Saturday, 19 March 2016
The runner in red is Simon who I ended up running with for most of the day. It was good to have the additional motivation of someone nearby - I suspect I would have slacked off a bit more if it hadn't been for the company.
Wednesday, 15 July 2015
Apologies in advance to anyone reading this. The main aim of my blog is to keep a record of some of my thoughts and memories of racing - I appreciate that it isn't exactly a thrilling read!
- Thursday: hill reps (faster)
- Friday: 5M easy lunchtime run with a friend
The day of the race was fairly nippy day but I decided to stay true to my northern roots and run in just a vest (well, I wore shorts, trainers, etc, too!). It was a cold start but with a race as intense as a ten miler I tend to warm up a lot... or at least I am so busy feeling knackered that I forget about how cold my hands are. The start of the race was at my old school and it felt a bit weird being back there after so many years. In true Cumbrian fashion, the road just in front of the start line was partly blocked by a lorry transporting sheep - maybe this was just a nice touch put on by the race organisers to add to the atmosphere.
As many races do, the event started pretty quickly, exacerbated by the fact that the first two miles are net downhill. I ran about 5:41 and 5:44 for the first two miles, finally dipping back towards 5:58 in the third mile which had one of the few small rises in the race. I had the lovely surprise of being greeted by my wife (Shayda) along with my nephews at about the three mile point - a great little boost as things were starting to feel hard. My excitement got the better of me again and mile 4 was a 5:48. I started to feel the effort a bit and my pace began to decline - 5:55, 6:00, 6:06, 6:08 for miles five to eight. In the midst of mile eight I received an unexpected boost when a horse I was passing reared up at my causing me to 'sprint' - or perhaps just stagger slightly faster - in terror, and it gave me an adrenalin boost. A slight aside but I highly recommend having your life threatened by a large crazed beast as a means for boosting your race performance. I managed a 6:03 for the ninth mile despite another little hill, and then managed to grit my teeth for a 5:53 final mile... helped by a juicy downhill onto the bridge across the Eden. I finished feeling exhausted but elated, 42nd overall in 59:12. (Okay, those times don't quite add up - I took them from my GPS which was no doubt a little out).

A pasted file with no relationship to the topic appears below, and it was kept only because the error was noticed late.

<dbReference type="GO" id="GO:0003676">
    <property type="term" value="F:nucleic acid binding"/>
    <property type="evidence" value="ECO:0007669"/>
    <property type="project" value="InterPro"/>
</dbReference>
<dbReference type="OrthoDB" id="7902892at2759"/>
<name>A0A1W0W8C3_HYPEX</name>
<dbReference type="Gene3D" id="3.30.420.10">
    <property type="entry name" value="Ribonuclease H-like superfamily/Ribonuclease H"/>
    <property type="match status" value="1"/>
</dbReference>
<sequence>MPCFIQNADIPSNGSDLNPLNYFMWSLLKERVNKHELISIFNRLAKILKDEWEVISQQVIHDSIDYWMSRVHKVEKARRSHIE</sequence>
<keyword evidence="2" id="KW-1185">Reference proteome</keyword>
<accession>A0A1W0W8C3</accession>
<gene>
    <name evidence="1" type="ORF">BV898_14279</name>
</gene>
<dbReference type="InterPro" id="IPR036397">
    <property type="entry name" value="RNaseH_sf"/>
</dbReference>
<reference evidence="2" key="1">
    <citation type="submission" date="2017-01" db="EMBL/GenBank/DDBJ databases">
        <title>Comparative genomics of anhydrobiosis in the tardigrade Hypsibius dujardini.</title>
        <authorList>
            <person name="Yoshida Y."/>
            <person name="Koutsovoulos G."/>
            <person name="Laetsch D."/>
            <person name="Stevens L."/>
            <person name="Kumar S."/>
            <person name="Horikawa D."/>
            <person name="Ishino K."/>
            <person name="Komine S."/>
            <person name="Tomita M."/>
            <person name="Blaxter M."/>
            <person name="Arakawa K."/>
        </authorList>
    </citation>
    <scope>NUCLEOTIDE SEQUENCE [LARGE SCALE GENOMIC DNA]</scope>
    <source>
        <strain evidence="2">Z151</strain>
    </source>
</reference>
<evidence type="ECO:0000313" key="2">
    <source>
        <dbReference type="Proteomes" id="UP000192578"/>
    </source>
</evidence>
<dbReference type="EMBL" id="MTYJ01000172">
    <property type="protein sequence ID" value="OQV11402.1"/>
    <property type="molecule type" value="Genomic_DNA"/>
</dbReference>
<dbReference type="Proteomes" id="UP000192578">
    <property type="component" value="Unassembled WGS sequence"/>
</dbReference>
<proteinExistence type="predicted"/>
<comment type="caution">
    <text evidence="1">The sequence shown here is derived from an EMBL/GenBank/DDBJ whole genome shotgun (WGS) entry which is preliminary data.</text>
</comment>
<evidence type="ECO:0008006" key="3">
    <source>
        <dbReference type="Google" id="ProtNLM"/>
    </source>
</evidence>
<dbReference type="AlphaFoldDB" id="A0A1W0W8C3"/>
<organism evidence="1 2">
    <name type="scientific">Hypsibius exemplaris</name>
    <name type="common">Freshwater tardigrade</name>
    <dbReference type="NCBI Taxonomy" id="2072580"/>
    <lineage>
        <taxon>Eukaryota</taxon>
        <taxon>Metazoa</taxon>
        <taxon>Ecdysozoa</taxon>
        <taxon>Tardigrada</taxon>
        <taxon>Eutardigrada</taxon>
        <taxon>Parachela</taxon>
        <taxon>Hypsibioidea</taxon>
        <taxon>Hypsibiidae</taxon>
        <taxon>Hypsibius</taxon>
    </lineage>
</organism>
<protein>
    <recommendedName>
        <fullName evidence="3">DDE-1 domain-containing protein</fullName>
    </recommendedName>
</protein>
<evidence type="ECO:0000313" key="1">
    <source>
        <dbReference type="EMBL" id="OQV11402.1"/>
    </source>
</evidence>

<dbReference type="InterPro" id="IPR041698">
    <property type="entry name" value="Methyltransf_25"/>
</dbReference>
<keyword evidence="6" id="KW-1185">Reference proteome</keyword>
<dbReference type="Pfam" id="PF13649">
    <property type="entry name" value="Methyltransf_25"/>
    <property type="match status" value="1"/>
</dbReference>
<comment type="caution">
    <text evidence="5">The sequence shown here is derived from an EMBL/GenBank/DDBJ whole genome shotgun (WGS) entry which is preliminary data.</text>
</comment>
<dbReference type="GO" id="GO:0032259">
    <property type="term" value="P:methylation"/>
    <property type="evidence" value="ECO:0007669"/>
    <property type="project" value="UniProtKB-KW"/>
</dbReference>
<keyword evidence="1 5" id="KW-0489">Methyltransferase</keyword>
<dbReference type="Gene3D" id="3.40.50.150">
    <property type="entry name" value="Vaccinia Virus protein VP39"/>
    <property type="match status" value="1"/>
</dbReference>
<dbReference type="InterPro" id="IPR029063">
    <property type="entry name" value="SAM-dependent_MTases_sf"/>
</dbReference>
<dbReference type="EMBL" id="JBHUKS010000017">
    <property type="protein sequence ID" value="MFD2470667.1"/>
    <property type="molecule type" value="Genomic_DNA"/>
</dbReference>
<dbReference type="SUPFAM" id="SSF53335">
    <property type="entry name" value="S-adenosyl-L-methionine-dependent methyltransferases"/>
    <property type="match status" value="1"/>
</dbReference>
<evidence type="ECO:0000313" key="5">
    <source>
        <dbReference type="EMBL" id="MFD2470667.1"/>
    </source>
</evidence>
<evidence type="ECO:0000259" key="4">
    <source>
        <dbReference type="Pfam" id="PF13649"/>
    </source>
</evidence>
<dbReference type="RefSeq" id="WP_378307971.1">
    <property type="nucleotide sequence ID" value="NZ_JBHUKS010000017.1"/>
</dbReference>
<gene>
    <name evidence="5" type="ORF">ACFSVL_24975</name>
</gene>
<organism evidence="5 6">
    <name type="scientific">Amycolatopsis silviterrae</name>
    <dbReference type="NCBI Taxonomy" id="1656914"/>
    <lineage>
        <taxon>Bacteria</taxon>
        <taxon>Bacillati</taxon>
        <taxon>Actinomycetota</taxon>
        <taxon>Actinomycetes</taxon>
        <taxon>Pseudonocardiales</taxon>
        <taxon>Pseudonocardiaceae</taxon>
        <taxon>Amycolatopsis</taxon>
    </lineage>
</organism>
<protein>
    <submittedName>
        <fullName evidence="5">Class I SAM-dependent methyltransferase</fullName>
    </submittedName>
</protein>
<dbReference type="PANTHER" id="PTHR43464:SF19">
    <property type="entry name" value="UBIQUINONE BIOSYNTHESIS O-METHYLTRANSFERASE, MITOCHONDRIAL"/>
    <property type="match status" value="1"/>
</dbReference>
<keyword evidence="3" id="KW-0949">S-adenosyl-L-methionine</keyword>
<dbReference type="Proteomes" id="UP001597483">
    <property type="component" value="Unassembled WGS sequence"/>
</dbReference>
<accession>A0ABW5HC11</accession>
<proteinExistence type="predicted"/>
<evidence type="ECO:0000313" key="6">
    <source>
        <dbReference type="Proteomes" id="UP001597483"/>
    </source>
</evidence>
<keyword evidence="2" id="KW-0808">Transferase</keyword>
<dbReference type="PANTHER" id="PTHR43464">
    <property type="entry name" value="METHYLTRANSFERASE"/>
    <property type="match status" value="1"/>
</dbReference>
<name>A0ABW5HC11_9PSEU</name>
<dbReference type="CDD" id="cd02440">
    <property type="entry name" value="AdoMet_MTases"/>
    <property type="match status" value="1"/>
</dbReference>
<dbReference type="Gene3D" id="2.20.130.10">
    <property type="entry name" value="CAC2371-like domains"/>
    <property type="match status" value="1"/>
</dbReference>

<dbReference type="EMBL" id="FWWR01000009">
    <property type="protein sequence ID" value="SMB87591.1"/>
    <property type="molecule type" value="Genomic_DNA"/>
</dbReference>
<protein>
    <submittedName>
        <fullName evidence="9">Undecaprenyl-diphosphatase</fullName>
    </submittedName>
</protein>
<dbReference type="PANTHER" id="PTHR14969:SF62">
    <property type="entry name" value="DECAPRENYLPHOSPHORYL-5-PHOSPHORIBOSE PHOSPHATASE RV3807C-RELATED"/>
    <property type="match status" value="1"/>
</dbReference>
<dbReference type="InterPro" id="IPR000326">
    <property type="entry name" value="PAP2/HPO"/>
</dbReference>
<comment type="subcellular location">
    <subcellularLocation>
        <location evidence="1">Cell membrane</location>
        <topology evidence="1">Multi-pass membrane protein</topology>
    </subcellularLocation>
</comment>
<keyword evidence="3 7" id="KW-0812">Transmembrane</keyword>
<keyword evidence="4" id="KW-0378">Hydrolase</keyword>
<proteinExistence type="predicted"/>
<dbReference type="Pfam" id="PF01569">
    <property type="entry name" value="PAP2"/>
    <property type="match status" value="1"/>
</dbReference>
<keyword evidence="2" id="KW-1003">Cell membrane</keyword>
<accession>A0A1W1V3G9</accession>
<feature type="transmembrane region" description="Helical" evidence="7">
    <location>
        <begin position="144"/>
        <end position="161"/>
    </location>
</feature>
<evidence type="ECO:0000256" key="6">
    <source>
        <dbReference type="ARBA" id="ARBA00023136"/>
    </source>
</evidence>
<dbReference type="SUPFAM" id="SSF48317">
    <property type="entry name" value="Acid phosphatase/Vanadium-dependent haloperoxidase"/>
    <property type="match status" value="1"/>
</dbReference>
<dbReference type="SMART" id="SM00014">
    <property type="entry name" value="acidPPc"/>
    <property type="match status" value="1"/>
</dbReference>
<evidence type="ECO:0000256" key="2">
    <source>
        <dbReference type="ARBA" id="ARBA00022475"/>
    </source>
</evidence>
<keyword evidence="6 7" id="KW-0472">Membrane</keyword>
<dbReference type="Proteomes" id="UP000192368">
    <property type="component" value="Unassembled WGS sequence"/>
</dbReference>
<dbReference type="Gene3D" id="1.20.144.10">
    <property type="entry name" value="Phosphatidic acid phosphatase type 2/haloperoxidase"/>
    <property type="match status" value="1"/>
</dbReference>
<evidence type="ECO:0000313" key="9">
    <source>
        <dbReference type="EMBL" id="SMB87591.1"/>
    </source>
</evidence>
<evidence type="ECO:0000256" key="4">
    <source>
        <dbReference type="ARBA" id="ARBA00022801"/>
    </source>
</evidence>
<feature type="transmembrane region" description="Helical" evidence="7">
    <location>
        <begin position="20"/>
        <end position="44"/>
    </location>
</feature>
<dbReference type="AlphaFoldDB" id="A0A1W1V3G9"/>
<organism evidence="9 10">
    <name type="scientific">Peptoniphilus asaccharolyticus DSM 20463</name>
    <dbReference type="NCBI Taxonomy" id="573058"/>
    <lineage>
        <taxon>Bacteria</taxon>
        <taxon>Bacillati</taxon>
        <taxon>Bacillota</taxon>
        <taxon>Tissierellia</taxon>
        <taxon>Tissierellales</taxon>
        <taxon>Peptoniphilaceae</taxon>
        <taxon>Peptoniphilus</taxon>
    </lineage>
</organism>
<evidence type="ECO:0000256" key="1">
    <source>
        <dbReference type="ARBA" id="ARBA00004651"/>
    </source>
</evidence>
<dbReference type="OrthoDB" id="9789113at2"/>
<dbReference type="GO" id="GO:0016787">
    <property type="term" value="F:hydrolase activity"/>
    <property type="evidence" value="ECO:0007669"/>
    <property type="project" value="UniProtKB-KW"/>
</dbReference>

The B2C was the Northern Athletics 10M Championships which I qualified for due to being born in Newcastle, and I finished 20th in that - sounds better than 42nd (which includes several rather rapid women who chicked me) - running a decent chunk under the hour and shows that the previous week's race in Battersea hadn't been a complete fluke, albeit on a course that is net downhill. I was really starting to feel the addiction of this road racing shenanigans, enjoying the challenge of running hard and also the geeky joy of aiming for the next arbitrary numerical milestone. I decided that I'd aim to push down my half marathon time next...